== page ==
I have to fight a bunch of defeatist thinking when I quilt. My problem is that I look at all of the amazing projects on Instagram and Pinterest and compare my own work and feel very inadequate. I don't know why I do that. I'm working on letting my work stand on its own for whatever it is at whatever stage of learning I find myself.
And that brings me to my political quilt. I live in Denver, CO and the Rocky Mountain Quilt Museum is in nearby Golden, CO. They posted a call for entries called Patchwork Pundits Take on Politics and I decided to heed the call.
I'd been thinking about quilting a labyrinth for awhile. It started when I went to YMCA of the Rockies in Estes Park, CO at Thanksgiving 2015. There is an outdoor walking labyrinth there and at the time it was covered in snow. I decided I would try to walk it anyway.
So, I put on my boots and began to walk. I was worried that I wouldn't be able to find the path in the snow or that I'd mess it up for everyone else somehow (I don't think anyone else was waiting around to walk it anyway, but these are the thoughts that I fight). But I pressed on and made it to the center, no problem. It was peaceful and calming and that's when I knew I wanted to make a labyrinth quilt.
The labyrinth at the Y in Estes is based on the labyrinth at Chartres Cathedral in France, so that's what I decided to make. Here's a map of the Chartres labyrinth from Wikipedia:
So I started to map it out and quickly decided circles are too advanced for me and I'd go with hexagons (having just pieced over 200, I felt confident with hexagons). I made a couple of maps on hexigraph paper and pieced a bit from scraps. Around that time my daughter's teacher mentioned teaching a lesson on tessellations (I didn't know that word, but I do now. Think M.C. Escher). We thought it would be fun to show the kids quilts as an example, so I searched online and found some examples.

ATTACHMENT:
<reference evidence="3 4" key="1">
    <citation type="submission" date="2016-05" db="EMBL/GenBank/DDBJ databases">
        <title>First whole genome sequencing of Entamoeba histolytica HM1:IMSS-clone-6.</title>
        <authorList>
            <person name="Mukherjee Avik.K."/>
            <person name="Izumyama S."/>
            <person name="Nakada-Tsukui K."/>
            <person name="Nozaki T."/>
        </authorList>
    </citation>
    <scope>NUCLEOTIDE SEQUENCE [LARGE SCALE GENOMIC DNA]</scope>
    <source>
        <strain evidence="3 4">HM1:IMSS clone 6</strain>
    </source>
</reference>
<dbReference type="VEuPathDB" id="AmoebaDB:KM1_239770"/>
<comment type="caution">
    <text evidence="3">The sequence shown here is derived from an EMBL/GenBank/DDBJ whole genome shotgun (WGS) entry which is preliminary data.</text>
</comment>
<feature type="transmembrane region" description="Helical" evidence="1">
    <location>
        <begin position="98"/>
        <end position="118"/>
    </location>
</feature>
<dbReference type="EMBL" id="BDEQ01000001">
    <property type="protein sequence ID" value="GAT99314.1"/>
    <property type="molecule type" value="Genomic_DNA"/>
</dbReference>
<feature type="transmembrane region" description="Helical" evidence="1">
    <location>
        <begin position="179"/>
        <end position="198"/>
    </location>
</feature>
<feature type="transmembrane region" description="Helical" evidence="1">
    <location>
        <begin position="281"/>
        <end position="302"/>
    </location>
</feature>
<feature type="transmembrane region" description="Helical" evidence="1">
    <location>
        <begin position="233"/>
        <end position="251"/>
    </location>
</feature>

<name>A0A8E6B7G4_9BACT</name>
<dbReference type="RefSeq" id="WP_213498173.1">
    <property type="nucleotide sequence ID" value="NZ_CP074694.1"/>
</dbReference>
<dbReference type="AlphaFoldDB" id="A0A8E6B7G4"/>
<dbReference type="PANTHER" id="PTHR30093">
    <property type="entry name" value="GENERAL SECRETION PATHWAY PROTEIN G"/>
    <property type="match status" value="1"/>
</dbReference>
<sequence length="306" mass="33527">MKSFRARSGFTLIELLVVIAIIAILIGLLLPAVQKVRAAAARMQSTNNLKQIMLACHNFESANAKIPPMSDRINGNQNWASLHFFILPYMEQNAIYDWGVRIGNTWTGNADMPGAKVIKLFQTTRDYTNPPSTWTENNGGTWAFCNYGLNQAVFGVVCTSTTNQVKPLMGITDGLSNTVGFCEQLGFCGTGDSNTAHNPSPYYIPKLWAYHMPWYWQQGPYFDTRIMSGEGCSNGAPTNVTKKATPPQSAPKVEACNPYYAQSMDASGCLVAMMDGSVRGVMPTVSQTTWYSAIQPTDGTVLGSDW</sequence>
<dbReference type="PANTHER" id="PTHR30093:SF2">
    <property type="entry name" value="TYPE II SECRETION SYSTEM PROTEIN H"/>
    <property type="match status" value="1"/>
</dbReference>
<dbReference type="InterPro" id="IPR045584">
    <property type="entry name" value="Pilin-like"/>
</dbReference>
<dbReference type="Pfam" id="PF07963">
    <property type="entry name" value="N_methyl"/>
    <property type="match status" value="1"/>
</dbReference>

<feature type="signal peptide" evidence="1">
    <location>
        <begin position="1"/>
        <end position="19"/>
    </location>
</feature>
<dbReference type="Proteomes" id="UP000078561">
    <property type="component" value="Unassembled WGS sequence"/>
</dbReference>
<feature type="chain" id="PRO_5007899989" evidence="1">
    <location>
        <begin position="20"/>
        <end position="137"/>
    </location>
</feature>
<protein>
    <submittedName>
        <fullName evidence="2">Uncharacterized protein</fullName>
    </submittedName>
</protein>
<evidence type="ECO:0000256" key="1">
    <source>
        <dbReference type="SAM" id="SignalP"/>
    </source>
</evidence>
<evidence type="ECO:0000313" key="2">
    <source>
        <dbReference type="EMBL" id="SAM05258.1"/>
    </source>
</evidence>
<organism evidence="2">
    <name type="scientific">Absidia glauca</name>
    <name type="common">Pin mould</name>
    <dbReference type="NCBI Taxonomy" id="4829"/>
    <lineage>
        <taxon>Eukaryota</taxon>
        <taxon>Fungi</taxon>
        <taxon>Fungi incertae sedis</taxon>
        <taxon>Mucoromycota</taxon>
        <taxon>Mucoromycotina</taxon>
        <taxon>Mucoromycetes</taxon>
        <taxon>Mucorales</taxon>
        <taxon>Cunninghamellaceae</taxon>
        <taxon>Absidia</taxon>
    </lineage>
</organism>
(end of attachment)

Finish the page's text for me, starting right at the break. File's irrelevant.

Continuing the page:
I only have a basic understanding of geometry, but looking at hexagons reminded me of how many shapes make up a hexagon and all the possibilities. Math classes for me were always so rush-rush. I need time to process. I've always had a fear of math, maybe because I'd be expected to get a job doing it all day and that seemed terrifying. But now that I'm older, geometry and math are more fun. Anyway, the point is that hexagons are made of equilateral 60 degree triangles. And that's how I decided to make my quilt.
Here's the map I drew of the labyrinth. As a hexagon, it somewhat resembles the labyrinth in St. Quentin, France. Here's where I read up on labyrinths. I started coloring with my kids' pencils:
About this time is when the defeatist thinking came in. Things like, "red, white & blue are boring." I did a color study with crayons. I went through every color in the box and marked them out and thought I'd do a color wheel to represent the diversity of our nation. At one point I thought it would be a good idea to make the quilt out of Liberty of London fabric, but then I added that up and decided I'm not a millionaire. Then I thought wildflowers. Then I thought roses, the national flower.
But I wanted a more patriotic, traditional feel, so I went with red, white & blue. Seems like a lot to go through just to get back to the obvious. Then I saw all of the kick-ass quilts on Instagram and thought I was a moron for even trying.
But I kept on anyway.
Curating fabrics on not something I know how to do. I don't have a natural gift for color or fabrics, so this part is intimidating to me. Narrowing it down to red, white & blue is a start, but there's still a bunch out there to choose from. Too many choices.
Adding up the size of this thing, I knew it would be big, so I ordered 108" wideback paisley from Fabric.com, 3 yards. It's still not big enough (I'm making 2" equilateral triangles) If I make the final overall shape a hexagon, I'll have to cut sections from the sides to make it wide enough. That's the American way, right? Figure it out! Make do! Keep telling myself that....
I (roughly) counted how many triangles in order to figure out how much fabric to buy. I think it's going to be around 4000 triangles. I think I'm nuts. But I'm too far into this to back out now, so press on!
Here's the backing:
I chose white thread, Aurifil 50 wt. because I could get it at a good price on Fabric.com. Also, the front of this thing will be so busy and it will be tough to see the labyrinth. My quilting will be simple, straight lines and the labyrinth should be visible on the back. I hope.